While the underlying questions in each state regarding net energy metering are much the same, the two PUC's will approach the issue from different perspectives.
Utilities can transform the world’s energy economy.
In the earliest written legends of King Arthur and Camelot, Perceval was a knight of the round table. He was one of the grail knights, who quested for the mystical Holy Grail in hopes of returning Britain to a state of grace and prosperity. Perceval’s sagas are largely forgotten today, but at least one of them serves as a useful metaphor for an industry seeking the proverbial Holy Grail of clean-energy technology—specifically, the tale of Perceval and the Fisher King.
While on his quest, in the midst of a barren wasteland, Perceval meets a nobleman called the Fisher King. The king is wounded—just like his domain—yet he invites Perceval to supper at his castle. During the feast, the Fisher King presents Perceval with an engraved sword. Then Perceval witnesses a parade of young people bearing strange relics—including a lance that oozes blood, a candelabrum and a jeweled cup.
Perceval says nothing, because he finds this procession bewildering, and fears to seem discourteous to his host. But after he leaves the castle, Perceval learns the cup was indeed the Holy Grail. If only he had asked a question about it, the grail would have healed the wounded king and restored vitality to the land.
The Fisher King legend is one of many mythic stories in which a hero faces some kind of test, whose outcome determines the fate of a suffering kingdom. But what differentiates Perceval’s tale—and makes it pertinent for the utility industry today—is the nature of the challenge, and the manner of the hero’s failure. For want of a single question, Perceval missed his opportunity to secure the Holy Grail, and heal an ailing world.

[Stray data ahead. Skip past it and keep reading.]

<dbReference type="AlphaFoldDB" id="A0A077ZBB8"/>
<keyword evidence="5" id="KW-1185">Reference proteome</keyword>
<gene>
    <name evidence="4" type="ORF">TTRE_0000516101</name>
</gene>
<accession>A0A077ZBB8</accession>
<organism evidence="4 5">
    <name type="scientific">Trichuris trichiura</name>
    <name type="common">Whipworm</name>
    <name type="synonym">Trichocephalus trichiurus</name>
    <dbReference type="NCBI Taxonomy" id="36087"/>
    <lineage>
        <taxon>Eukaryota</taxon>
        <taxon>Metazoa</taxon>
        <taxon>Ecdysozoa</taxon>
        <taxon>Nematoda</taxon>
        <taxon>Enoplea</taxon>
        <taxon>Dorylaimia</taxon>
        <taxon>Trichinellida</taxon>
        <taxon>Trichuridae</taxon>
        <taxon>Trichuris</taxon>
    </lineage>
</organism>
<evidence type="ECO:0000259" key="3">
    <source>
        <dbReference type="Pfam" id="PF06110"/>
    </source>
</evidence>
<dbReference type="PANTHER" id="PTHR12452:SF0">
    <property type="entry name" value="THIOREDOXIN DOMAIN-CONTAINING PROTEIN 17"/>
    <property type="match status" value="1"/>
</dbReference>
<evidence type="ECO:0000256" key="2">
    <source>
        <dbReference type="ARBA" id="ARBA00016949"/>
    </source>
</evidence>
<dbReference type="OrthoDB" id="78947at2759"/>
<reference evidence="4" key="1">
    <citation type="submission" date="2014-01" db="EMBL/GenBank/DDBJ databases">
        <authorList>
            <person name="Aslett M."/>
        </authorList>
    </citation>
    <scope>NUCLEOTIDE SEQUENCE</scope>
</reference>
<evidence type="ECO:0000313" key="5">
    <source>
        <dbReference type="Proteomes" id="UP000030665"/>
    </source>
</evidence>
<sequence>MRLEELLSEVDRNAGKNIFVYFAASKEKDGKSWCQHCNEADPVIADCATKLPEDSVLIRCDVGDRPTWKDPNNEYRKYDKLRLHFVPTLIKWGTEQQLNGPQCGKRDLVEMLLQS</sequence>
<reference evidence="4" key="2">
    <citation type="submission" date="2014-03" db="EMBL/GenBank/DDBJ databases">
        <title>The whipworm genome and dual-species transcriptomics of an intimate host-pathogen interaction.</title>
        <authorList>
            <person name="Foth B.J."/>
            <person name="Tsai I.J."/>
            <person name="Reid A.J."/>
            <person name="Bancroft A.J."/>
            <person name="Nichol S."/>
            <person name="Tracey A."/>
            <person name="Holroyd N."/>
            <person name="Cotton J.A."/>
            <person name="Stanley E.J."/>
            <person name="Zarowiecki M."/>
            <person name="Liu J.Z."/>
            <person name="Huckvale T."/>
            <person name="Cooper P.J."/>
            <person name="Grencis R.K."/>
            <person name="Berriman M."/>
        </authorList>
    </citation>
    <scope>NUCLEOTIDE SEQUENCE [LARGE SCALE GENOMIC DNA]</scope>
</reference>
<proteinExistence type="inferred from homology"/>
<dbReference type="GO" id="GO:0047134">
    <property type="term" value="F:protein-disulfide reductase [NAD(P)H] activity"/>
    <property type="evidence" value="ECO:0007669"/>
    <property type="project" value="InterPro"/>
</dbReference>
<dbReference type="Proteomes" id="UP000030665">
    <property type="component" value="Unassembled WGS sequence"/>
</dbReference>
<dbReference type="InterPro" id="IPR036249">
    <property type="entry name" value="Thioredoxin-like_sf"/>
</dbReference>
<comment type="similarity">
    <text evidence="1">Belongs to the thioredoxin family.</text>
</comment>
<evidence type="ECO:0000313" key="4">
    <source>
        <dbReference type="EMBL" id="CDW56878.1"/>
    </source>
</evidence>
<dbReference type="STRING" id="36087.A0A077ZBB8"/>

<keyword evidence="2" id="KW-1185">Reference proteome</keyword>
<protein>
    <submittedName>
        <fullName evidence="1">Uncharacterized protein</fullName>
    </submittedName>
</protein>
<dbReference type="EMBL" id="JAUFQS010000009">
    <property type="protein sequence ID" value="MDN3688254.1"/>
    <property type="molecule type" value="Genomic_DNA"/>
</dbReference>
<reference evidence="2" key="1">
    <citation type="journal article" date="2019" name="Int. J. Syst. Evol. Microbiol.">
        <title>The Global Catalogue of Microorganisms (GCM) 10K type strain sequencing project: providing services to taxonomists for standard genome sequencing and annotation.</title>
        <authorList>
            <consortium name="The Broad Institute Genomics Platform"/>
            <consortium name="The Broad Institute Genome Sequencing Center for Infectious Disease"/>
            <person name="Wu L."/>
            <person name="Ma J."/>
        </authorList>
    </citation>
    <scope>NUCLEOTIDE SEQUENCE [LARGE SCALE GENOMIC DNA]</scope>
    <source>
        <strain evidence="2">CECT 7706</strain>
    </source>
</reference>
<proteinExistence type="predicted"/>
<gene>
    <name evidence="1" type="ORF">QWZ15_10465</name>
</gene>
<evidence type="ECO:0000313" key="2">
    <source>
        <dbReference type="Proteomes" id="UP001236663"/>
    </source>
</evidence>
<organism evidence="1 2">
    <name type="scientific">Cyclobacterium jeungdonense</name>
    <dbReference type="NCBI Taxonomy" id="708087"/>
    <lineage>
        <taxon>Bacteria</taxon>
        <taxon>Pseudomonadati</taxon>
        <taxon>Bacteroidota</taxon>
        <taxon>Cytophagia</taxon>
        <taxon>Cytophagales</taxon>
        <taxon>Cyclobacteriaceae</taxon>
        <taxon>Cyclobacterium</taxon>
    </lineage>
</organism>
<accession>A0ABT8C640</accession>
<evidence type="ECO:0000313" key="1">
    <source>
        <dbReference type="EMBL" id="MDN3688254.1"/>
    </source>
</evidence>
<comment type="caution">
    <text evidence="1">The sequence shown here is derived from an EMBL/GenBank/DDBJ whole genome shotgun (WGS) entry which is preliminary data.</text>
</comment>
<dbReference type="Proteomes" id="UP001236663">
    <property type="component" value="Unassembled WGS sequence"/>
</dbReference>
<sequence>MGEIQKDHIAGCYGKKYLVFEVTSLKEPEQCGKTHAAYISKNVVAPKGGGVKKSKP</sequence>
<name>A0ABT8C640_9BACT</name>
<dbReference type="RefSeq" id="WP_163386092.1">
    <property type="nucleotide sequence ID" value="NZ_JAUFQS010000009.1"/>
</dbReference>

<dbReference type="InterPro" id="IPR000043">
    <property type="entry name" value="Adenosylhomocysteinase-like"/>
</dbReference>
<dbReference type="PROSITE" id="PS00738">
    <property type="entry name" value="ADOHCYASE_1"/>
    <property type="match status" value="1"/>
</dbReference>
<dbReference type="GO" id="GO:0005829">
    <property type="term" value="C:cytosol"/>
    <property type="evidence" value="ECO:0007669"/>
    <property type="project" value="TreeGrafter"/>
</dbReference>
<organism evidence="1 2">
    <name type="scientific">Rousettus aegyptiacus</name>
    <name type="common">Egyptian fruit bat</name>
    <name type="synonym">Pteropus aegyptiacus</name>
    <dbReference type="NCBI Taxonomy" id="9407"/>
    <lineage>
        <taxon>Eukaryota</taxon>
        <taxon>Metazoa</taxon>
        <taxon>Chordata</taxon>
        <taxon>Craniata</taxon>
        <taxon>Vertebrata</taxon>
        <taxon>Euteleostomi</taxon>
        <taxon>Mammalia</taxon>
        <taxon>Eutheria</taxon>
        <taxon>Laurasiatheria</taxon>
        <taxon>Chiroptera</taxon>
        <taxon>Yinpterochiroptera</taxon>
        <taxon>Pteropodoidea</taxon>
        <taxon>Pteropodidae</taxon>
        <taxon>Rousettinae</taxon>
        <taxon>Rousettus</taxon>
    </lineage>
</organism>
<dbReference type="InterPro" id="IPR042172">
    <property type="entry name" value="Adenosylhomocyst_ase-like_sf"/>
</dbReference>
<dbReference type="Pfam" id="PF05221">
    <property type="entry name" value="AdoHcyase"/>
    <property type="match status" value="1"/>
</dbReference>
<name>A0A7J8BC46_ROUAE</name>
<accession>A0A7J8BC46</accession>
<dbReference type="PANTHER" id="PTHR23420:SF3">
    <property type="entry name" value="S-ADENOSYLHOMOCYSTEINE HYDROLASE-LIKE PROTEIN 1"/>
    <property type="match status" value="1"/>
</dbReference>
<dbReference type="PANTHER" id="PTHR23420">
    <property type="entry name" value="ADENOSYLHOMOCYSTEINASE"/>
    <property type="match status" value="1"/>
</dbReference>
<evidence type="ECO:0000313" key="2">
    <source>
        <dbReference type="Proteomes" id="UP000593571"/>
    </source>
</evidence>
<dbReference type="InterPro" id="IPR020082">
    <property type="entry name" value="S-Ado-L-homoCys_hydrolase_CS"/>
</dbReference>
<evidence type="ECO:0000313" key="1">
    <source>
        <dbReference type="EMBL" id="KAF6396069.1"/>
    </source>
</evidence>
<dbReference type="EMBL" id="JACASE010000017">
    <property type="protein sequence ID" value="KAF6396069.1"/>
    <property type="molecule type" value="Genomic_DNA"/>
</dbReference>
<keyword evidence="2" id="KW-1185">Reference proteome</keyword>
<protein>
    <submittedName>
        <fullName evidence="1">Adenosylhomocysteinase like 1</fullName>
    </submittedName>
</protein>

The importance of transforming the global energy economy can hardly be overstated. In a very real sense, the fate of the world might depend on the outcome of the challenge facing the world’s energy industries. As if the Iraq war and melting polar ice weren’t sufficient warning signs, we now see a third harbinger of what’s to come: hunger.
The United Nations released a report in April detailing the dire state of the world’s food supply (Synthesis Report of the International Assessment of Agricultural Knowledge, Science and Technology for Development) . At the same time, rising food prices in Haiti sparked rioting in the streets, and Egypt’s government deployed troops and police to quash protests over skyrocketing bread prices.
Hunger and unrest likely will spread as the world’s human population expands—and as energy resources become increasingly scarce and expensive. A food crisis is really an energy crisis in disguise, because a huge share of our energy output is dedicated to producing food.
As Richard Manning pointed out in, “The Oil We Eat: Following the Food Chain Back to Iraq,” (Harper’s, February 2004) , “All together the food-processing industry in the United States uses about 10 calories of fossil-fuel energy for every calorie of food energy it produces.” And as the U.N.